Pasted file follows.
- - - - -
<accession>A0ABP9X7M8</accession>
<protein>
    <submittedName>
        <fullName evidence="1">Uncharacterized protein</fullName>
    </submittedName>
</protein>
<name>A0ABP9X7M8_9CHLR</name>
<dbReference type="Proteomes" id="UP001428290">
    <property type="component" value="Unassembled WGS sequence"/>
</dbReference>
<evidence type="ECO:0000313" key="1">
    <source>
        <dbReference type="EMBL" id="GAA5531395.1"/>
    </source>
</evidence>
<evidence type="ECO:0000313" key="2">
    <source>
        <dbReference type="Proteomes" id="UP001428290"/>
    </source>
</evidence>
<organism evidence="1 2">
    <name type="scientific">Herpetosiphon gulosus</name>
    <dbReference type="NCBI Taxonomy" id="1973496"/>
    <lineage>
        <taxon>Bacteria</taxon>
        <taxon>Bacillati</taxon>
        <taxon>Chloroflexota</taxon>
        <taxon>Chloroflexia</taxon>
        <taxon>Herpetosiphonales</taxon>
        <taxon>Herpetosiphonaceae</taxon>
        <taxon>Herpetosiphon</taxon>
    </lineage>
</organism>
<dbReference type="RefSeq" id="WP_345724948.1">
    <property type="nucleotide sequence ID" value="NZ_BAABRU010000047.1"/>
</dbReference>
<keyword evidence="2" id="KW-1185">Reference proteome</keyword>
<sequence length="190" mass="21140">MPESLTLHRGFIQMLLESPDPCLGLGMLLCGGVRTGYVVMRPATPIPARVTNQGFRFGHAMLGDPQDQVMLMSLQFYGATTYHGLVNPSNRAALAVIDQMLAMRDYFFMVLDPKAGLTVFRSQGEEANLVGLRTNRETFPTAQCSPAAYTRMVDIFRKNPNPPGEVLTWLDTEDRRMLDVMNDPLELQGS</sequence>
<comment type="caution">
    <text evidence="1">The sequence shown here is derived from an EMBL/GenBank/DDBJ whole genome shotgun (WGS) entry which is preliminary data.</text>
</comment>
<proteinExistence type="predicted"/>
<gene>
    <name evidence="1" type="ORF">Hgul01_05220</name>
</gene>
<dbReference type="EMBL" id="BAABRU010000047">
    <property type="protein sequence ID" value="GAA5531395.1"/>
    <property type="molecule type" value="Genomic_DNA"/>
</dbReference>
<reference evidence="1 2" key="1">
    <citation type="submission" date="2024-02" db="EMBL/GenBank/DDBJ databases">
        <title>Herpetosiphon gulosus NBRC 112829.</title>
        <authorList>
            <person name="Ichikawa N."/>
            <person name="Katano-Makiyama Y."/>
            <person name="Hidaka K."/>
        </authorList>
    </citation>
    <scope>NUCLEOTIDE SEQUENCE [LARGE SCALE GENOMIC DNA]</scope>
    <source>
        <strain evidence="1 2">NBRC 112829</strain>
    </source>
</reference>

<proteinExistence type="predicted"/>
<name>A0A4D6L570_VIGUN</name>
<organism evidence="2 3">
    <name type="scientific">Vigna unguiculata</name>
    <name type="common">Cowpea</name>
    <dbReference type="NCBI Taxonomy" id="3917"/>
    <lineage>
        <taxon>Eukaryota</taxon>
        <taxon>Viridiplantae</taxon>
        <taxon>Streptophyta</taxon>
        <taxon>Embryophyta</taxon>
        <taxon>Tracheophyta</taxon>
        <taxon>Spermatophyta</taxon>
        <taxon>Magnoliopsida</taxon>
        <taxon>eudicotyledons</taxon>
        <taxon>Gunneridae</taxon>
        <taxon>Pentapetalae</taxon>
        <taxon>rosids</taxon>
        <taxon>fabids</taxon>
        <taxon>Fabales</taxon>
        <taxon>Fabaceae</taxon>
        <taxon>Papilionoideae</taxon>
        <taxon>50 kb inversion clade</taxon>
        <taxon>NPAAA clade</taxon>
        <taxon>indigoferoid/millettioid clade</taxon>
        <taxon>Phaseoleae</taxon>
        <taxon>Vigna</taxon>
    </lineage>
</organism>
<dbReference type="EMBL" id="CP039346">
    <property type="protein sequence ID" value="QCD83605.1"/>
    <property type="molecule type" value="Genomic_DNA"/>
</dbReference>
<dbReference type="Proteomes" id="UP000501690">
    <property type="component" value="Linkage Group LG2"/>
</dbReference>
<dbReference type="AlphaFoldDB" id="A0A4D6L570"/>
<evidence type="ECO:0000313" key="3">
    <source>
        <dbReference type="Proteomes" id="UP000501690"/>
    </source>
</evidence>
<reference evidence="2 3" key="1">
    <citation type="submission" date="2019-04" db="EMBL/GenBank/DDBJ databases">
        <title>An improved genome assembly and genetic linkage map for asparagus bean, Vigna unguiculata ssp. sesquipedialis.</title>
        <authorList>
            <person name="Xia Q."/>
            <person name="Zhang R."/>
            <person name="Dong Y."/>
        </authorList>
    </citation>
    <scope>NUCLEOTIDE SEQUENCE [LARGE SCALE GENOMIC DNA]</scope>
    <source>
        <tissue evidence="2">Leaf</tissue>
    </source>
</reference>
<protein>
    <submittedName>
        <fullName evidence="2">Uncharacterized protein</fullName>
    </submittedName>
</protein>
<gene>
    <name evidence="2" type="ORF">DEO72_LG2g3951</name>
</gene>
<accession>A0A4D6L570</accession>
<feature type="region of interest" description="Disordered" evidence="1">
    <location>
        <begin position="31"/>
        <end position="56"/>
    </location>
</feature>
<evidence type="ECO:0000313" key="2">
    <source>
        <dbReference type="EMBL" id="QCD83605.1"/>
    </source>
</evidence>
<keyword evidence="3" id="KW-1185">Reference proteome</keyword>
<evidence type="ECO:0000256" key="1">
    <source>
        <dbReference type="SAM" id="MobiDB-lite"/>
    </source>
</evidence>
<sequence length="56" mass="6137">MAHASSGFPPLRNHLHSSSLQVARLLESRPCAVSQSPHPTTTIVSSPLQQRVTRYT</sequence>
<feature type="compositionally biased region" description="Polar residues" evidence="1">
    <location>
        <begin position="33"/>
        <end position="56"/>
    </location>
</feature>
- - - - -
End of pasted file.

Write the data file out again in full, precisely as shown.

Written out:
<accession>A0ABP9X7M8</accession>
<protein>
    <submittedName>
        <fullName evidence="1">Uncharacterized protein</fullName>
    </submittedName>
</protein>
<name>A0ABP9X7M8_9CHLR</name>
<dbReference type="Proteomes" id="UP001428290">
    <property type="component" value="Unassembled WGS sequence"/>
</dbReference>
<evidence type="ECO:0000313" key="1">
    <source>
        <dbReference type="EMBL" id="GAA5531395.1"/>
    </source>
</evidence>
<evidence type="ECO:0000313" key="2">
    <source>
        <dbReference type="Proteomes" id="UP001428290"/>
    </source>
</evidence>
<organism evidence="1 2">
    <name type="scientific">Herpetosiphon gulosus</name>
    <dbReference type="NCBI Taxonomy" id="1973496"/>
    <lineage>
        <taxon>Bacteria</taxon>
        <taxon>Bacillati</taxon>
        <taxon>Chloroflexota</taxon>
        <taxon>Chloroflexia</taxon>
        <taxon>Herpetosiphonales</taxon>
        <taxon>Herpetosiphonaceae</taxon>
        <taxon>Herpetosiphon</taxon>
    </lineage>
</organism>
<dbReference type="RefSeq" id="WP_345724948.1">
    <property type="nucleotide sequence ID" value="NZ_BAABRU010000047.1"/>
</dbReference>
<keyword evidence="2" id="KW-1185">Reference proteome</keyword>
<sequence length="190" mass="21140">MPESLTLHRGFIQMLLESPDPCLGLGMLLCGGVRTGYVVMRPATPIPARVTNQGFRFGHAMLGDPQDQVMLMSLQFYGATTYHGLVNPSNRAALAVIDQMLAMRDYFFMVLDPKAGLTVFRSQGEEANLVGLRTNRETFPTAQCSPAAYTRMVDIFRKNPNPPGEVLTWLDTEDRRMLDVMNDPLELQGS</sequence>
<comment type="caution">
    <text evidence="1">The sequence shown here is derived from an EMBL/GenBank/DDBJ whole genome shotgun (WGS) entry which is preliminary data.</text>
</comment>
<proteinExistence type="predicted"/>
<gene>
    <name evidence="1" type="ORF">Hgul01_05220</name>
</gene>
<dbReference type="EMBL" id="BAABRU010000047">
    <property type="protein sequence ID" value="GAA5531395.1"/>
    <property type="molecule type" value="Genomic_DNA"/>
</dbReference>
<reference evidence="1 2" key="1">
    <citation type="submission" date="2024-02" db="EMBL/GenBank/DDBJ databases">
        <title>Herpetosiphon gulosus NBRC 112829.</title>
        <authorList>
            <person name="Ichikawa N."/>
            <person name="Katano-Makiyama Y."/>
            <person name="Hidaka K."/>
        </authorList>
    </citation>
    <scope>NUCLEOTIDE SEQUENCE [LARGE SCALE GENOMIC DNA]</scope>
    <source>
        <strain evidence="1 2">NBRC 112829</strain>
    </source>
</reference>

<proteinExistence type="predicted"/>
<name>A0A4D6L570_VIGUN</name>
<organism evidence="2 3">
    <name type="scientific">Vigna unguiculata</name>
    <name type="common">Cowpea</name>
    <dbReference type="NCBI Taxonomy" id="3917"/>
    <lineage>
        <taxon>Eukaryota</taxon>
        <taxon>Viridiplantae</taxon>
        <taxon>Streptophyta</taxon>
        <taxon>Embryophyta</taxon>
        <taxon>Tracheophyta</taxon>
        <taxon>Spermatophyta</taxon>
        <taxon>Magnoliopsida</taxon>
        <taxon>eudicotyledons</taxon>
        <taxon>Gunneridae</taxon>
        <taxon>Pentapetalae</taxon>
        <taxon>rosids</taxon>
        <taxon>fabids</taxon>
        <taxon>Fabales</taxon>
        <taxon>Fabaceae</taxon>
        <taxon>Papilionoideae</taxon>
        <taxon>50 kb inversion clade</taxon>
        <taxon>NPAAA clade</taxon>
        <taxon>indigoferoid/millettioid clade</taxon>
        <taxon>Phaseoleae</taxon>
        <taxon>Vigna</taxon>
    </lineage>
</organism>
<dbReference type="EMBL" id="CP039346">
    <property type="protein sequence ID" value="QCD83605.1"/>
    <property type="molecule type" value="Genomic_DNA"/>
</dbReference>
<dbReference type="Proteomes" id="UP000501690">
    <property type="component" value="Linkage Group LG2"/>
</dbReference>
<dbReference type="AlphaFoldDB" id="A0A4D6L570"/>
<evidence type="ECO:0000313" key="3">
    <source>
        <dbReference type="Proteomes" id="UP000501690"/>
    </source>
</evidence>
<reference evidence="2 3" key="1">
    <citation type="submission" date="2019-04" db="EMBL/GenBank/DDBJ databases">
        <title>An improved genome assembly and genetic linkage map for asparagus bean, Vigna unguiculata ssp. sesquipedialis.</title>
        <authorList>
            <person name="Xia Q."/>
            <person name="Zhang R."/>
            <person name="Dong Y."/>
        </authorList>
    </citation>
    <scope>NUCLEOTIDE SEQUENCE [LARGE SCALE GENOMIC DNA]</scope>
    <source>
        <tissue evidence="2">Leaf</tissue>
    </source>
</reference>
<protein>
    <submittedName>
        <fullName evidence="2">Uncharacterized protein</fullName>
    </submittedName>
</protein>
<gene>
    <name evidence="2" type="ORF">DEO72_LG2g3951</name>
</gene>
<accession>A0A4D6L570</accession>
<feature type="region of interest" description="Disordered" evidence="1">
    <location>
        <begin position="31"/>
        <end position="56"/>
    </location>
</feature>
<evidence type="ECO:0000313" key="2">
    <source>
        <dbReference type="EMBL" id="QCD83605.1"/>
    </source>
</evidence>
<keyword evidence="3" id="KW-1185">Reference proteome</keyword>
<evidence type="ECO:0000256" key="1">
    <source>
        <dbReference type="SAM" id="MobiDB-lite"/>
    </source>
</evidence>
<sequence length="56" mass="6137">MAHASSGFPPLRNHLHSSSLQVARLLESRPCAVSQSPHPTTTIVSSPLQQRVTRYT</sequence>
<feature type="compositionally biased region" description="Polar residues" evidence="1">
    <location>
        <begin position="33"/>
        <end position="56"/>
    </location>
</feature>